Raymond LeChase’s commitment to social responsibility and the community were founding principles of his company and a legacy that his son Wayne continues as chairman of LeChase Construction and as a Rochester community leader, Seligman said. Wayne LeChase also serves the University as a member of the Board of Trustees and advisor and member of key Medical Center leadership groups, helping to shape the future of the University as a volunteer and donor. He and Beverly are charter members of the George Eastman Circle, the University’s leadership annual giving society.

“My family and I are honored to be a part of this new facility,” said Wayne LeChase. “I was raised to believe in the values of hard work, perseverance, commitment, and community, and there is no better way to see these ideals come to life than through the support of an institution committed to preparing our future educators. These educators in turn will teach our children a love of learning and prepare them to become the leaders of our future. The Warner School of Education is a valuable asset to our community, and we are very excited to watch this come to fruition.”

“All of us at Warner are grateful for Wayne and Beverly’s generosity and service and for our shared aspirations for building a great learning environment for the preparation of teachers, counselors, and educational leaders in our community,” said Raffaella Borasi, dean of the Warner School. “This is the second transformative gift in Warner’s history after the naming of the school in 1993 by William F. Scandling to honor his late wife, Margaret Warner. This building will create an environment that will not only support teaching and learning, but allow us to work collaboratively with each other and the community to research complex education problems and forge effective solutions.”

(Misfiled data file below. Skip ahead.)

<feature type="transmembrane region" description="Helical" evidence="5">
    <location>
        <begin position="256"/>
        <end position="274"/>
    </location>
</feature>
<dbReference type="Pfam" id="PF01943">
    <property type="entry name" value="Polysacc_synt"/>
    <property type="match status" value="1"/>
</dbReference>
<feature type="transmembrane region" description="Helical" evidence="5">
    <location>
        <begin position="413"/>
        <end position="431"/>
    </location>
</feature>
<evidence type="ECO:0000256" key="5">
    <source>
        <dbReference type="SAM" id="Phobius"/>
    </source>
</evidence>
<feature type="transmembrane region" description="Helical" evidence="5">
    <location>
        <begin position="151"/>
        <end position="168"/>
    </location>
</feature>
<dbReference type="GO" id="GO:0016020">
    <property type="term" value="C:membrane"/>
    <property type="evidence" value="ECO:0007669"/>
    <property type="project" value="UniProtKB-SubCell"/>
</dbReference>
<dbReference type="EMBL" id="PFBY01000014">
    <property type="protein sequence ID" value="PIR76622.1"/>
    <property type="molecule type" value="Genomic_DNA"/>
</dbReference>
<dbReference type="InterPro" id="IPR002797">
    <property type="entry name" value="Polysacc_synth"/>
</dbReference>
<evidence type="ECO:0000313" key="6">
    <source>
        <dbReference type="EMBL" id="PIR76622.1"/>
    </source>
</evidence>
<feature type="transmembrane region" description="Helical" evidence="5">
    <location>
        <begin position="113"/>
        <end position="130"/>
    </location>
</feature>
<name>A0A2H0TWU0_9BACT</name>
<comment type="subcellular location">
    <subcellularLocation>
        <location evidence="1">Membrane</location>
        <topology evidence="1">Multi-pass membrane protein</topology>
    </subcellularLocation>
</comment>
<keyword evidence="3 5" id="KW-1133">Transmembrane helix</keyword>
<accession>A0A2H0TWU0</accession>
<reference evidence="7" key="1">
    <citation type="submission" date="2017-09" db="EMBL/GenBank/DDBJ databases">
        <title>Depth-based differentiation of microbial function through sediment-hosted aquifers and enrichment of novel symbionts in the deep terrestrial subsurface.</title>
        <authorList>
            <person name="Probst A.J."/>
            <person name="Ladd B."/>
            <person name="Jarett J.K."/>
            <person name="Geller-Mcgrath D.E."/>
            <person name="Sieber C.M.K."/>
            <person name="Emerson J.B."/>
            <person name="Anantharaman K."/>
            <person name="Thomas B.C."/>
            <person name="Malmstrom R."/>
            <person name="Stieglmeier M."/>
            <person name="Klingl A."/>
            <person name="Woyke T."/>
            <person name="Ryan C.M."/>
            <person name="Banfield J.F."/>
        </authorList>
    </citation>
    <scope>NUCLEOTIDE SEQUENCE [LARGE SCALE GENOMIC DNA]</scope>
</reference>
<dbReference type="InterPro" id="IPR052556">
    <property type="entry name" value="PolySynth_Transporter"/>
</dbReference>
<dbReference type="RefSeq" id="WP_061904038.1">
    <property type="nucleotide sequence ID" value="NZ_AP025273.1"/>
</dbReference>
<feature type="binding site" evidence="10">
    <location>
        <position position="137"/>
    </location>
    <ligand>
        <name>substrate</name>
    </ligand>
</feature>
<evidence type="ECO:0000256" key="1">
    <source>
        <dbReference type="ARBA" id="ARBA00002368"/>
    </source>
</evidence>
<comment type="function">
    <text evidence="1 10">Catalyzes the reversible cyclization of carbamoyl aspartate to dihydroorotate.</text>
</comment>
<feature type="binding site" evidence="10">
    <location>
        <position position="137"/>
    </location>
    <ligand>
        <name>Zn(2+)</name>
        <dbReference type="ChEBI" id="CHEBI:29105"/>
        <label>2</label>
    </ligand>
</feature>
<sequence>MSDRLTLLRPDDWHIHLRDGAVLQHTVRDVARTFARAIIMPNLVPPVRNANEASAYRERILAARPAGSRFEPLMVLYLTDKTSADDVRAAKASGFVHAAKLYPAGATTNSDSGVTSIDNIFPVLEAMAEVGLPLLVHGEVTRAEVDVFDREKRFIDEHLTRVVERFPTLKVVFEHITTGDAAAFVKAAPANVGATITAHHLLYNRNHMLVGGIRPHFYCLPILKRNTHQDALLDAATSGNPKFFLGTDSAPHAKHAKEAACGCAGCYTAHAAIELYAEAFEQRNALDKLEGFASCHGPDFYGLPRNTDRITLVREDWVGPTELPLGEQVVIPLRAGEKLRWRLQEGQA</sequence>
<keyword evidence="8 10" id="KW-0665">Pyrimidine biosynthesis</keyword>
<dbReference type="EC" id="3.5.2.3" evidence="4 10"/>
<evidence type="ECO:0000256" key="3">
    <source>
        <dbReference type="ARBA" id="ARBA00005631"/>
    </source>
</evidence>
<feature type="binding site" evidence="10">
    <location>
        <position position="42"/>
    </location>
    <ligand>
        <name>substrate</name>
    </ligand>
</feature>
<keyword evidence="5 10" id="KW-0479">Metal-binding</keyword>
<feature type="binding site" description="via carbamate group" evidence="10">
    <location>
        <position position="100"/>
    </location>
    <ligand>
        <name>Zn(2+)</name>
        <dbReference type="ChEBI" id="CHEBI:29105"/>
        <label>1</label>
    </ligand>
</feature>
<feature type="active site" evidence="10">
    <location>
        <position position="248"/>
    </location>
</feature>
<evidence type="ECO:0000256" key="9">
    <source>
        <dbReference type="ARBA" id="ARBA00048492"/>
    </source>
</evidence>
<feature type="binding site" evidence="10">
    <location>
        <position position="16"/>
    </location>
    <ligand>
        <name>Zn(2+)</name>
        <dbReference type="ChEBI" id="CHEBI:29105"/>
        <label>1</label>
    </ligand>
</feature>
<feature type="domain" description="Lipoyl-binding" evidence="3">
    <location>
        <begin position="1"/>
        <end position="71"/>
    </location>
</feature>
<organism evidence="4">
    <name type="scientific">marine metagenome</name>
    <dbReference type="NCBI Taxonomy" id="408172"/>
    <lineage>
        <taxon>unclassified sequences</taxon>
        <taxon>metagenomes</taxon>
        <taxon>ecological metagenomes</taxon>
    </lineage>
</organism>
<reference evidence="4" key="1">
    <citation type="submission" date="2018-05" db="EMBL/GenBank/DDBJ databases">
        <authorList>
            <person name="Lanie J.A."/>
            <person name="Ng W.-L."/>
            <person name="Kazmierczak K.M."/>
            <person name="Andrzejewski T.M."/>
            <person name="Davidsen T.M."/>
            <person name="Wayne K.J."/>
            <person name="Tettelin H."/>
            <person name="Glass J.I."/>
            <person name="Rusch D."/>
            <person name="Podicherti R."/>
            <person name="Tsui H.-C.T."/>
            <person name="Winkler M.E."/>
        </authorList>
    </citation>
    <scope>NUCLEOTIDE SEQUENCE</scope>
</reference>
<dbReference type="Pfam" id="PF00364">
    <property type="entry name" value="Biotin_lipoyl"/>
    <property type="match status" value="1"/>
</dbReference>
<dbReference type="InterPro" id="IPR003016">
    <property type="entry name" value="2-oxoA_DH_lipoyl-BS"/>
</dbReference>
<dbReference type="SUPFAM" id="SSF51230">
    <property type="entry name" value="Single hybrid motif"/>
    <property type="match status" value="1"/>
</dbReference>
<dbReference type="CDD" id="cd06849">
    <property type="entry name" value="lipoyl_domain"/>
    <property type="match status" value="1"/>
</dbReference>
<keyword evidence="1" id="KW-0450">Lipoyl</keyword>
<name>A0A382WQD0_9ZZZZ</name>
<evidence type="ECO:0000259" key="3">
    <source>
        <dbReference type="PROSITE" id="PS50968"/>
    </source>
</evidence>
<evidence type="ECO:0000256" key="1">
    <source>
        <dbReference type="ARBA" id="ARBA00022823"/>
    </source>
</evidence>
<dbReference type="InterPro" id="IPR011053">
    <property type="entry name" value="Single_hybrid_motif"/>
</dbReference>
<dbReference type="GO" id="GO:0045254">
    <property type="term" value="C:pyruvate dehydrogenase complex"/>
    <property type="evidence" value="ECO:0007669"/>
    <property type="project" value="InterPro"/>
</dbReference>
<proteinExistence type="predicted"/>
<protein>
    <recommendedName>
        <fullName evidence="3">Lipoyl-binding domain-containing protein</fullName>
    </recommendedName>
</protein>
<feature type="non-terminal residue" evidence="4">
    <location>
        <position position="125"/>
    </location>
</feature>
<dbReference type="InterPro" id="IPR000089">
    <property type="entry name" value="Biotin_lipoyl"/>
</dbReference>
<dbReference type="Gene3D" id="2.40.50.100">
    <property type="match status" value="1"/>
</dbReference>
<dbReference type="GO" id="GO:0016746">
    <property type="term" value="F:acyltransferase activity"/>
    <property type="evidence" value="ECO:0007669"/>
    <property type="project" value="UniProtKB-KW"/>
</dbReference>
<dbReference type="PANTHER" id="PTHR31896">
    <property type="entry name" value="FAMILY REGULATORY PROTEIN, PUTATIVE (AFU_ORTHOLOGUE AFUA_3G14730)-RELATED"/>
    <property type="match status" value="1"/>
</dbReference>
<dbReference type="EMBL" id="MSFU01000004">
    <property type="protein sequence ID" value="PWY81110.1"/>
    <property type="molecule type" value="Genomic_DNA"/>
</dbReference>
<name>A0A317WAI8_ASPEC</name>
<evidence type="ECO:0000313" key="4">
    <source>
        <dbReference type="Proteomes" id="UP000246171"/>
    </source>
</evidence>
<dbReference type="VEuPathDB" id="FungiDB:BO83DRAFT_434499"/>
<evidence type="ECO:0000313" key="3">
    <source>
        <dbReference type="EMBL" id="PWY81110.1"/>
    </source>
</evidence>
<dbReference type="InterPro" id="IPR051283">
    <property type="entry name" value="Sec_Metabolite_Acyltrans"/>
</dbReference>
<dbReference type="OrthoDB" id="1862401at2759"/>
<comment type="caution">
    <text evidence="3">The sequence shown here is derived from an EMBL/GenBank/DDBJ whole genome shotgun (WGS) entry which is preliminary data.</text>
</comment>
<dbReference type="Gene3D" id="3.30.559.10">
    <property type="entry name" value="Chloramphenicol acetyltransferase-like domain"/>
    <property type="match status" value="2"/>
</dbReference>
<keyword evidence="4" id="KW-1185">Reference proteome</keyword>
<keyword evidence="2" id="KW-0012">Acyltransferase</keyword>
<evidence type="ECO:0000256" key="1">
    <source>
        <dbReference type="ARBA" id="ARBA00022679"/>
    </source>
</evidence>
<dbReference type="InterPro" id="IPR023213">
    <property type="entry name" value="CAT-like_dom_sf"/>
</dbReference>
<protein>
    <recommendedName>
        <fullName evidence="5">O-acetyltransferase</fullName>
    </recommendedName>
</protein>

The Warner School of Education, founded in 1958, is involved in several education reform projects in the Rochester community. Many of these projects will greatly benefit from the new facilities. In particular, the Warner School launched the new Horizons Summer Program in 2010 to help Rochester children improve their academic performance, raise their personal aspirations, and discover a love of learning. With the new building, Horizons will become a demonstration site that helps to strengthen Warner’s teacher preparation program, and the school will gradually expand the program to include grades kindergarten through eighth, eventually serving nearly 150 students each summer as an integral part of the University’s commitment to the Rochester community.

aerial view of new building between Todd and Wilson CommonsIn the past decade, the Warner School has grown faster than any other academic division within the University. The school has doubled its student enrollment, more than doubled support from state and federal grants, and tripled its budget and the number of fully funded doctoral students. At more than 600 full- and part-time graduate students and 60 faculty and staff members, the Warner School has outgrown its current building space in Dewey Hall. The new building will allow for up to an additional 20 percent growth, enabling the school to strengthen its existing programs and stay at the forefront of education.